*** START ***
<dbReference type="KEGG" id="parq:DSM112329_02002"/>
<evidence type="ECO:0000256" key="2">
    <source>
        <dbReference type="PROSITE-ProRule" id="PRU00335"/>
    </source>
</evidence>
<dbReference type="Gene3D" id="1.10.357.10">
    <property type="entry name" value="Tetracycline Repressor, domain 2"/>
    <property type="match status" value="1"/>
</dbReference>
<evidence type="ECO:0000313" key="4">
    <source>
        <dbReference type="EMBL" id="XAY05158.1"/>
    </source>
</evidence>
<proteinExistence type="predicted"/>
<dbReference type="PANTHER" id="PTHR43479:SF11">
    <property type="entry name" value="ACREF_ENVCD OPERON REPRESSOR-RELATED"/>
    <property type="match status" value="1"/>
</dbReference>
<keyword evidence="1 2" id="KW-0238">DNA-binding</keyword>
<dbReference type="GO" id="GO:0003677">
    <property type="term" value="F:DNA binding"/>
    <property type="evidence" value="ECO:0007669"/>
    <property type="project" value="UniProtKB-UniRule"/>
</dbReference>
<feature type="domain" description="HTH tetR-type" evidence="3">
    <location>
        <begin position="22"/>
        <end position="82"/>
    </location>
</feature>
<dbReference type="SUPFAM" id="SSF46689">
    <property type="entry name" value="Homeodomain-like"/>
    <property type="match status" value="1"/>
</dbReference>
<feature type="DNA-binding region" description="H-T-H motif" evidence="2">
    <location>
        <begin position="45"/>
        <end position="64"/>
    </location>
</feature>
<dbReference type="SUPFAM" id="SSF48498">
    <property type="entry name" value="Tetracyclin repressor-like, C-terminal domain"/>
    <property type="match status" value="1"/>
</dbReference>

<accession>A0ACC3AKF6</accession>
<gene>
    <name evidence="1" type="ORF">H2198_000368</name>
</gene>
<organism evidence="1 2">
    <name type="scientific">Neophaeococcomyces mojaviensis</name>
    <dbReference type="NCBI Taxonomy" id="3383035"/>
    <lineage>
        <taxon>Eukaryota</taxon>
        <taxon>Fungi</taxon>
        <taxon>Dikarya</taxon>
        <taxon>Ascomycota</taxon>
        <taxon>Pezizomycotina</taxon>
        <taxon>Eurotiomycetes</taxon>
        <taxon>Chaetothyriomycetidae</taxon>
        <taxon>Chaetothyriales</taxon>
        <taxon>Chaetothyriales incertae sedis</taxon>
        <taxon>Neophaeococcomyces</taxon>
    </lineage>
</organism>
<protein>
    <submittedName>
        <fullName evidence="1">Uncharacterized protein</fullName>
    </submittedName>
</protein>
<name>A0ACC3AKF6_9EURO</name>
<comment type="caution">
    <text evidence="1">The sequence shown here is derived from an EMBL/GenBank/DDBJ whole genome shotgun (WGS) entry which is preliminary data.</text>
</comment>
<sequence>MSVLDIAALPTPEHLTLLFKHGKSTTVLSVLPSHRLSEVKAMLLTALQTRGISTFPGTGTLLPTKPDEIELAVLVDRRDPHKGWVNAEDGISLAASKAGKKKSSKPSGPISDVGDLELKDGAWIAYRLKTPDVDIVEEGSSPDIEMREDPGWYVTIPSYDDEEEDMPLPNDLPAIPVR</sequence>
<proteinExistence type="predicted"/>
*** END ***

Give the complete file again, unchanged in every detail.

<dbReference type="KEGG" id="parq:DSM112329_02002"/>
<evidence type="ECO:0000256" key="2">
    <source>
        <dbReference type="PROSITE-ProRule" id="PRU00335"/>
    </source>
</evidence>
<dbReference type="Gene3D" id="1.10.357.10">
    <property type="entry name" value="Tetracycline Repressor, domain 2"/>
    <property type="match status" value="1"/>
</dbReference>
<evidence type="ECO:0000313" key="4">
    <source>
        <dbReference type="EMBL" id="XAY05158.1"/>
    </source>
</evidence>
<proteinExistence type="predicted"/>
<dbReference type="PANTHER" id="PTHR43479:SF11">
    <property type="entry name" value="ACREF_ENVCD OPERON REPRESSOR-RELATED"/>
    <property type="match status" value="1"/>
</dbReference>
<keyword evidence="1 2" id="KW-0238">DNA-binding</keyword>
<dbReference type="GO" id="GO:0003677">
    <property type="term" value="F:DNA binding"/>
    <property type="evidence" value="ECO:0007669"/>
    <property type="project" value="UniProtKB-UniRule"/>
</dbReference>
<feature type="domain" description="HTH tetR-type" evidence="3">
    <location>
        <begin position="22"/>
        <end position="82"/>
    </location>
</feature>
<dbReference type="SUPFAM" id="SSF46689">
    <property type="entry name" value="Homeodomain-like"/>
    <property type="match status" value="1"/>
</dbReference>
<feature type="DNA-binding region" description="H-T-H motif" evidence="2">
    <location>
        <begin position="45"/>
        <end position="64"/>
    </location>
</feature>
<dbReference type="SUPFAM" id="SSF48498">
    <property type="entry name" value="Tetracyclin repressor-like, C-terminal domain"/>
    <property type="match status" value="1"/>
</dbReference>

<accession>A0ACC3AKF6</accession>
<gene>
    <name evidence="1" type="ORF">H2198_000368</name>
</gene>
<organism evidence="1 2">
    <name type="scientific">Neophaeococcomyces mojaviensis</name>
    <dbReference type="NCBI Taxonomy" id="3383035"/>
    <lineage>
        <taxon>Eukaryota</taxon>
        <taxon>Fungi</taxon>
        <taxon>Dikarya</taxon>
        <taxon>Ascomycota</taxon>
        <taxon>Pezizomycotina</taxon>
        <taxon>Eurotiomycetes</taxon>
        <taxon>Chaetothyriomycetidae</taxon>
        <taxon>Chaetothyriales</taxon>
        <taxon>Chaetothyriales incertae sedis</taxon>
        <taxon>Neophaeococcomyces</taxon>
    </lineage>
</organism>
<protein>
    <submittedName>
        <fullName evidence="1">Uncharacterized protein</fullName>
    </submittedName>
</protein>
<name>A0ACC3AKF6_9EURO</name>
<comment type="caution">
    <text evidence="1">The sequence shown here is derived from an EMBL/GenBank/DDBJ whole genome shotgun (WGS) entry which is preliminary data.</text>
</comment>
<sequence>MSVLDIAALPTPEHLTLLFKHGKSTTVLSVLPSHRLSEVKAMLLTALQTRGISTFPGTGTLLPTKPDEIELAVLVDRRDPHKGWVNAEDGISLAASKAGKKKSSKPSGPISDVGDLELKDGAWIAYRLKTPDVDIVEEGSSPDIEMREDPGWYVTIPSYDDEEEDMPLPNDLPAIPVR</sequence>
<proteinExistence type="predicted"/>